The corporal punishment/child abuse debate was re-sparked in the last six months due to the widespread coverage one football player received with regards to injuries he perpetrated against his son while inflicting corporal punishment.The authorities found, however, that he had crossed the line, that he went beyond providing punishment to his child, but inflicted serious physical harm against him. The line drawn between corporal punishment and child abuse is a very thin one, and many states are reviewing their current laws to see whether it is possible to make the line more pronounced and more likely to protect the rights of children and the rights of parents to be free of government intervention in how to raise a family.
Corporal Punishment and Abuse Defined in Illinois
In Illinois, corporal punishment is not defined as it is in other states. The statute states that parents are prohibited from inflicting “excessive” corporal punishment, but without little more definition to help parents decipher between “excessive and “acceptable.” In the child abuse statute, child abuse was defined as inflicting even minor physical injury (other than by accidental means), which causes any sort of disfigurement, physical or emotional impairment, loss of a body function as a result, or which causes death. But even in the statute, it seems that there is little guidance: it either is child abuse or it isn’t.
With the law being difficult to decipher, it begs the question, why do people even bother to toe the line? Does corporal punishment work on children (when not inflicted at the levels of child abuse)? Who are the parents that are promoting corporal punishment?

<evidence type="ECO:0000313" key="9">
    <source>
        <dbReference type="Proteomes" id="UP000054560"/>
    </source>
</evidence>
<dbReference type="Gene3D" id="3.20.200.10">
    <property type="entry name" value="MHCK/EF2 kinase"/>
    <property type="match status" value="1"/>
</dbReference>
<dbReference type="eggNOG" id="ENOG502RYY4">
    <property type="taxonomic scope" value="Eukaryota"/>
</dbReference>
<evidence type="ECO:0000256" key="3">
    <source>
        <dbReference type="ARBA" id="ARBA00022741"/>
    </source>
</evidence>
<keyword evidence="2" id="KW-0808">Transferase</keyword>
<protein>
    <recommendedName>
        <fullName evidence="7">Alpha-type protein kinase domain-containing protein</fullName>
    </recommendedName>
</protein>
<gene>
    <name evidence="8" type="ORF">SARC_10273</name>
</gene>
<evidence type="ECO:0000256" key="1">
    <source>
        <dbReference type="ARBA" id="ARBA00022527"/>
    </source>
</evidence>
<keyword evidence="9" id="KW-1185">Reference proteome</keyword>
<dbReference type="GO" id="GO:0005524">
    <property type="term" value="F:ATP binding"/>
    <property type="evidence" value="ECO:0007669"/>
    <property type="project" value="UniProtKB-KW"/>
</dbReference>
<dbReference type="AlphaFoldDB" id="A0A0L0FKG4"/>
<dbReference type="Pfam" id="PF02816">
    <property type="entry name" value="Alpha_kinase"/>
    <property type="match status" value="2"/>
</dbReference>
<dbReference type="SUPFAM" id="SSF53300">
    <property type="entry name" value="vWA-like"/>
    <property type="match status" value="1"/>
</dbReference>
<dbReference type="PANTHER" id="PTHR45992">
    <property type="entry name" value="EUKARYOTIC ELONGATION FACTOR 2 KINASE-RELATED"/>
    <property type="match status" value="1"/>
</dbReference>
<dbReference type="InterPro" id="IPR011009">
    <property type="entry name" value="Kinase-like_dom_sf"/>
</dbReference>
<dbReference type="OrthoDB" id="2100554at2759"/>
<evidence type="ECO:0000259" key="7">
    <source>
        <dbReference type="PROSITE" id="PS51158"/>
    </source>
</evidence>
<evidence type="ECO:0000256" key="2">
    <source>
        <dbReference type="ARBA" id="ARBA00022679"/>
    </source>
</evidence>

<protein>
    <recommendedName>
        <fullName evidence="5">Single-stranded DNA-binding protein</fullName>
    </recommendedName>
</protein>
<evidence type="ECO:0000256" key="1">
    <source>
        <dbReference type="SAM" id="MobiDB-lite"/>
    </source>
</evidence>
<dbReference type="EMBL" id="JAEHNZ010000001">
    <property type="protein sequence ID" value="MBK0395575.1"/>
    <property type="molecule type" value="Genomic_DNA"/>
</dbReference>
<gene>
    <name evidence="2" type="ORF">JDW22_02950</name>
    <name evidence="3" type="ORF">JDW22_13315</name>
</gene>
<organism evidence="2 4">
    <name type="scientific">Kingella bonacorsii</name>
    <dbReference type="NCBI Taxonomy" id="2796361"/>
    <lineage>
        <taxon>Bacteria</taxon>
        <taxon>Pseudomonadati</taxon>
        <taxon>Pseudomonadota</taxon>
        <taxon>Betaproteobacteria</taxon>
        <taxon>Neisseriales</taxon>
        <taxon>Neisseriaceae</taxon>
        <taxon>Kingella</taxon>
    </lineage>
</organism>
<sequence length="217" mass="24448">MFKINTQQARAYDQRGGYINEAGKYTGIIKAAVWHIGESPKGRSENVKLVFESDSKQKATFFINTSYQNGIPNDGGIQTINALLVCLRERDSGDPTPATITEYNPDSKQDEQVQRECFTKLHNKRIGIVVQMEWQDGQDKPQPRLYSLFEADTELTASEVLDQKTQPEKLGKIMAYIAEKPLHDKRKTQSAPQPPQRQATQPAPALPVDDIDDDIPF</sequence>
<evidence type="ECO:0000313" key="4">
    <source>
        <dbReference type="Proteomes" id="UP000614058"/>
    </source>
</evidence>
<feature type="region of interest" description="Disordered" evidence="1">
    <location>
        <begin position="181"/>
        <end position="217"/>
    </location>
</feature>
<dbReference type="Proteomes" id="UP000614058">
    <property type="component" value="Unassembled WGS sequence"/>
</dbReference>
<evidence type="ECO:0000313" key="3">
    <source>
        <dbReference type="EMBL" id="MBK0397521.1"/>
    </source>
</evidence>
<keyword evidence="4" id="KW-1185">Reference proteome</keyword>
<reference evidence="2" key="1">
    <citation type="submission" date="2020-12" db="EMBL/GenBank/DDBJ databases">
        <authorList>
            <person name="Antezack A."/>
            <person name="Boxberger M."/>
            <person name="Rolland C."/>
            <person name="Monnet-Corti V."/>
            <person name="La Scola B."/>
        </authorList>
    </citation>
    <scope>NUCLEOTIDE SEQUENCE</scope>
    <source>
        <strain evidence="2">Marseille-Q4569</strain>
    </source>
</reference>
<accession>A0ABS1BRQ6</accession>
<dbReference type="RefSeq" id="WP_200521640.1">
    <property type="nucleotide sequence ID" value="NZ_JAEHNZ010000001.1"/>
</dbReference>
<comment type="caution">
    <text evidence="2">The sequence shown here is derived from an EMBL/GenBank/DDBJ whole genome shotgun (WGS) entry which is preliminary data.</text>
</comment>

The Statistics of Corporal Punishment
In the United States as a whole, a study supported that about 77 percent of the Americans agreed that children should be physically disciplined and that sometimes corporal punishment is necessary; this is a massive movement against spanking since 1986 where 84 percent of the population believed that spanking was necessary.
Another study published by the University of Chicago’s General Social Survey (GSS) evaluated Americans from all ethnicities, religions, party, and region to determine who and where corporal punishment has received the most support.
The Science Behind Corporal Punishment
With many Americans in support of corporal punishment, the next consideration is whether it works to actually discipline a child? In a study put forth by Psychologist Elizabeth Thompson Gershoff, it was demonstrated the following:
Experienced Family Law Attorneys in DuPage County
Abuse within the household is not okay and it is important to know you and your family’s options. The family law attorneys at Mevorah Law Offices LLC can help advise you on your courses of action and the consequences of any action you might take. Contact our skilled DuPage County family law attorneys today for a free and confidential consultation.
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